Pressure vessels are all around us. Most of us don’t realize how often we rely upon them and in how many places and situations they are used– from a spaceship way up in the sky to a submarine at the bottom of the ocean to the familiar red fire extinguishers in our kitchens, the list of types, shapes, sizes and purposes just doesn’t quit and I would bet one would have a very difficult time not depending on one kind or another in a day’s time.
A pressure vessel is, as its name indicates, a container which holds its contents— whether it be a liquid or gas— at a specific pressure. Most have cylindrical shapes and many hold harmful gasses, such as oxygen and nitrogen. Because gas and liquids are able to be maintained at pressures different from those of the atmosphere, pressure vessels are valuable for many different contexts and environments. They are typically made out of steel— specifically stainless steel— because of its tensile strength and resistance to corrosion and outside forces. In addition to steel, the container is also often lined with other metals, ceramics or polymers, providing it with extra protection against cracks and leaks.
In addition to stainless steel, many pressure vessels are made of other composite materials, such as filament wound composite and carbon fibre via a polymer; these kinds of vessels can be very light but are very hard to make. This can, if needed, be included with steel as a top layer, providing extra strength and protection from leaking and contamination. Other common materials used in pressure vessels include polymers such as PET, such as in soda cans and copper in plumbing.
A spherical vessel is the most stable shaped container to keep pressurized gas and liquids in, because contained pressure naturally resists against the walls of what is containing, thus a sphere can use this advantageously. Technically, a spherically-shaped vessel has about twice as much strength as a cylindrically-shaped vessel. On the other hand, a sphere is difficult to manufacture and therefore more expensive, which is why you usually find cylindrically or coned-shaped pressure vessels with rounded caps on either end. Despite this commonality, pressure vessels come in a variety of kinds, such as the varying types referred to as “thin-walled”, which are those with a diameter that is at least 10 times greater than the thickness of its walls.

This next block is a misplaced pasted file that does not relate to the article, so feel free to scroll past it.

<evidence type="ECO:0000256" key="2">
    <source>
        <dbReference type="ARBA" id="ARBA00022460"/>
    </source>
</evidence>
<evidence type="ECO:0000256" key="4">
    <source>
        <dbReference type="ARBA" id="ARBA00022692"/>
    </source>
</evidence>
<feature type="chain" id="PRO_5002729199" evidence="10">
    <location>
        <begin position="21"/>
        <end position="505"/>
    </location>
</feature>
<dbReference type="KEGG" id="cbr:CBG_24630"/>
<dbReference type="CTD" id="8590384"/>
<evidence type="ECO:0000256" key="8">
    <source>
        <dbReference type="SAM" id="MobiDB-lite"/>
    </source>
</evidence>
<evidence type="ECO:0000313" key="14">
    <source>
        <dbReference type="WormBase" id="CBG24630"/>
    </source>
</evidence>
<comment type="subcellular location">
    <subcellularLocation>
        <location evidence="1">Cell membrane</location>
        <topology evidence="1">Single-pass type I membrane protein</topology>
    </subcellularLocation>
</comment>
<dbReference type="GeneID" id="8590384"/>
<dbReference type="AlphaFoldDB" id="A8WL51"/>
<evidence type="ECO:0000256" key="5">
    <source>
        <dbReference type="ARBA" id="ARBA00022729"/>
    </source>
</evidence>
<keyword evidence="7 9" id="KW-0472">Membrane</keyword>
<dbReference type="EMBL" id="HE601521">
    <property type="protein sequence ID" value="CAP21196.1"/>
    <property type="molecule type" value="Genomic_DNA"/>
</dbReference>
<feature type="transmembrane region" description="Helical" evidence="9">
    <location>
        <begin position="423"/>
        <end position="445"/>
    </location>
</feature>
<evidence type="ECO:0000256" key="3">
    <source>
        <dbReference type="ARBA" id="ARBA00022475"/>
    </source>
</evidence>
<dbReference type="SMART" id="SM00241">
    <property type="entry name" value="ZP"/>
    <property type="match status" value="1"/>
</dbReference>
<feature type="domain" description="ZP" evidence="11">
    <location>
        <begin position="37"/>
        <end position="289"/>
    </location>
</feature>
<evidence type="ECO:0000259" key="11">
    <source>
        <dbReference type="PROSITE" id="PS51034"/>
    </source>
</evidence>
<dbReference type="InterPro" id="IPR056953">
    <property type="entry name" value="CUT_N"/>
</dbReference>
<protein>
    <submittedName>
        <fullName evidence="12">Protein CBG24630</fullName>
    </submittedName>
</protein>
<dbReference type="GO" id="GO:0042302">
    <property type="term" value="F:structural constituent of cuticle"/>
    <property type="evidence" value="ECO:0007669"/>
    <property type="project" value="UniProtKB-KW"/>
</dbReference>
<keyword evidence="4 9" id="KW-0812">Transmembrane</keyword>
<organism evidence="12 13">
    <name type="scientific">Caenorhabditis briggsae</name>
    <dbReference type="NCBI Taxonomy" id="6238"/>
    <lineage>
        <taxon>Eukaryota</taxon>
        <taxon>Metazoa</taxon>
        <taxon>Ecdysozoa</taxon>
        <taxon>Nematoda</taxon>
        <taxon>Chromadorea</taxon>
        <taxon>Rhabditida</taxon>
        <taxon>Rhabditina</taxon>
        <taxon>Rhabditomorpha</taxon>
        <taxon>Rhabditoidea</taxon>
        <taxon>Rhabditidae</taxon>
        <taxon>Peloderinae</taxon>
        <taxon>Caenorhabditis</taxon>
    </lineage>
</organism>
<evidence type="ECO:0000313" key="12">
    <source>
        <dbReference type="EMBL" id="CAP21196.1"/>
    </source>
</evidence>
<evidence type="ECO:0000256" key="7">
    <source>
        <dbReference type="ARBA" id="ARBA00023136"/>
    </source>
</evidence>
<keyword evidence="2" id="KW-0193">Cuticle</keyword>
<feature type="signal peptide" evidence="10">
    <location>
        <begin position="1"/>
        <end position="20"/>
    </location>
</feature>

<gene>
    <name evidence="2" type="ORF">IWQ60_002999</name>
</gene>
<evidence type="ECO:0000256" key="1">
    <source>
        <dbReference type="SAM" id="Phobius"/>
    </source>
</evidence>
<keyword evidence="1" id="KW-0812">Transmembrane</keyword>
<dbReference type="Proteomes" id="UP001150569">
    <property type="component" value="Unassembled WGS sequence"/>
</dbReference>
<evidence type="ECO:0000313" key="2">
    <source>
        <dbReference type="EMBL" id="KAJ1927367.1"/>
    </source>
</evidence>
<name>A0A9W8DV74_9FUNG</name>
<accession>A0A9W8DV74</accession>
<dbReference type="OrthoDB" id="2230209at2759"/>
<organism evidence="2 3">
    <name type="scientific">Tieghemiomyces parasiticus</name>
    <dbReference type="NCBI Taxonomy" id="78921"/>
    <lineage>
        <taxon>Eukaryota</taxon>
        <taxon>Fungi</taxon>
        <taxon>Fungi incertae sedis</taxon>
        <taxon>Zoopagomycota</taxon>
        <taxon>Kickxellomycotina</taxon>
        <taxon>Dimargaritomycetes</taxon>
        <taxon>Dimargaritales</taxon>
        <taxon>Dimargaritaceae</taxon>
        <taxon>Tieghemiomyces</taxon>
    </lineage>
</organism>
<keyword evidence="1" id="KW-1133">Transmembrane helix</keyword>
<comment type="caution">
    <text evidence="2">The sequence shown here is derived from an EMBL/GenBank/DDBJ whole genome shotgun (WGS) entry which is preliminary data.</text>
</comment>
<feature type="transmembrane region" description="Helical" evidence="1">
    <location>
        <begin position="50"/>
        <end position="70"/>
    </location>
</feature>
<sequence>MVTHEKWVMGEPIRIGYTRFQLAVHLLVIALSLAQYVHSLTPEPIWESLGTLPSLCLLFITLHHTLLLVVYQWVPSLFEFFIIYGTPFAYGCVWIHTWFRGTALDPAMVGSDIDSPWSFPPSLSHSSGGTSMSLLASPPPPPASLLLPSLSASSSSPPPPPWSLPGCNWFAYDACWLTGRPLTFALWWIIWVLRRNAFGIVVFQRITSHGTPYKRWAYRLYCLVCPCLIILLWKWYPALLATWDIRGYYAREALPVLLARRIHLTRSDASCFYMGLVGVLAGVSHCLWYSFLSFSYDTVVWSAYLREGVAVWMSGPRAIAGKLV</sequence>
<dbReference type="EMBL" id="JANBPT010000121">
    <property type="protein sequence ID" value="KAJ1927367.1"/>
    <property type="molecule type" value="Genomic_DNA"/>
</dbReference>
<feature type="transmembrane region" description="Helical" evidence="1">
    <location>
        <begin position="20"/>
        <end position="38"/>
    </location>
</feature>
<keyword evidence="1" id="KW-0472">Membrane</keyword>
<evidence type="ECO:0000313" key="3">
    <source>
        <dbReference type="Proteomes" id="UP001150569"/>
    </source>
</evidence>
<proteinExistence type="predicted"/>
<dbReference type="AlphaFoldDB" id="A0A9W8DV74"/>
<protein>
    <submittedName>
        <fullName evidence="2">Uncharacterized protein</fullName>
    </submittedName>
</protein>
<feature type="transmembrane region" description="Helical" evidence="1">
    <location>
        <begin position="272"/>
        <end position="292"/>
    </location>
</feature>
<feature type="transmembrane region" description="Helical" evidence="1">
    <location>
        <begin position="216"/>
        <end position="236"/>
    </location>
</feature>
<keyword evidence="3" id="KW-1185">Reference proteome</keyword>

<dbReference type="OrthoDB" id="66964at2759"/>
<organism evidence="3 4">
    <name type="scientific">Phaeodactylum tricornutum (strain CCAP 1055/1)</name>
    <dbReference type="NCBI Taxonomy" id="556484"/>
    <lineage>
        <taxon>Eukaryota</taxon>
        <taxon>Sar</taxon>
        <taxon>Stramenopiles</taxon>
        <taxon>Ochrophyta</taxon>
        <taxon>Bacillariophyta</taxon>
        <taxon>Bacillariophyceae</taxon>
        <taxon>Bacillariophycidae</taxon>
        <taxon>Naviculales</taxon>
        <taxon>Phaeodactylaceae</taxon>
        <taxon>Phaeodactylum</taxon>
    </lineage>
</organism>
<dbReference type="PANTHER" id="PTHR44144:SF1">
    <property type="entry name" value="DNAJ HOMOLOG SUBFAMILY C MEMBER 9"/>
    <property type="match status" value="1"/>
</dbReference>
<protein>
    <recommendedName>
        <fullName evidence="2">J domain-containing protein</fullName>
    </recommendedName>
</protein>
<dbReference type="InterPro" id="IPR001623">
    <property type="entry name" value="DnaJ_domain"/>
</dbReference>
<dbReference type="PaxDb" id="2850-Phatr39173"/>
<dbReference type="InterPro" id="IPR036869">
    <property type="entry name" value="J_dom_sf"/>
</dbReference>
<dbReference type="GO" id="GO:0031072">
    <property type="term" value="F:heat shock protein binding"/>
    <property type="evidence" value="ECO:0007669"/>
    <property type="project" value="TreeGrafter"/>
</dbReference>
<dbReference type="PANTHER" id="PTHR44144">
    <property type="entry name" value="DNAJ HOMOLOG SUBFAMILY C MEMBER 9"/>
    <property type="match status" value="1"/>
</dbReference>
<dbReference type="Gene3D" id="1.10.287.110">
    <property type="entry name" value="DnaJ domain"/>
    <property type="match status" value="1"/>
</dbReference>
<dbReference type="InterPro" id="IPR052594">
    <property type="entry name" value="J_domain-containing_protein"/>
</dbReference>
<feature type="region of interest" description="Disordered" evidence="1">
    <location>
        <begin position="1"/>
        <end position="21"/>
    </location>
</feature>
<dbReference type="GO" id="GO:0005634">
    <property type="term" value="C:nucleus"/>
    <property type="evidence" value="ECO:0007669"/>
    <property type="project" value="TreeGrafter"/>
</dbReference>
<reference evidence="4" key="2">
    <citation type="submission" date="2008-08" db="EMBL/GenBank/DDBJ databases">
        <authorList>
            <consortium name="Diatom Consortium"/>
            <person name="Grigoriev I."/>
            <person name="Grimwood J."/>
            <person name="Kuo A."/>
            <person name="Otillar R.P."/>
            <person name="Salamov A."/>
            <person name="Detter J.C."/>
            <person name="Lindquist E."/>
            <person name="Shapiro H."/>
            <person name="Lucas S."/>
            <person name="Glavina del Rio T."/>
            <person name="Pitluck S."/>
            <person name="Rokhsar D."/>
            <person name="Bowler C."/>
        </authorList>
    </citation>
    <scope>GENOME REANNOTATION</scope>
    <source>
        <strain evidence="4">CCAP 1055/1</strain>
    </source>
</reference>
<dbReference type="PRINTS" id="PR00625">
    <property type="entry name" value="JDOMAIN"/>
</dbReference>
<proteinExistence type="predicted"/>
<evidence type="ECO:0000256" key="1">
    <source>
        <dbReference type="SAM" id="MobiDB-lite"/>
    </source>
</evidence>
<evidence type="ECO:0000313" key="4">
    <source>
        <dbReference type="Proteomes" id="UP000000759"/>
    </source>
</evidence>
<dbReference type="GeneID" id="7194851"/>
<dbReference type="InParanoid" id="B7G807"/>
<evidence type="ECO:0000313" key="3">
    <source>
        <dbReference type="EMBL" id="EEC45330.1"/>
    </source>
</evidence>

Additional examples include: industrial compressed air receivers, domestic hot water storage tanks, diving cylinders, recompression chambers, distillation towers, autoclaves, nuclear reactor vessels, space ships, submarines, as well as the varying vessels used in mining and oil refineries, petrochemical plants, pneumatic reservoirs, hydraulic reservoirs under pressure, rail vehicle airbreak reservoirs, road vehicle airbrake reservoirs and storage vessels for gasses such as ammonia, chlorine, propane, butane and LPG.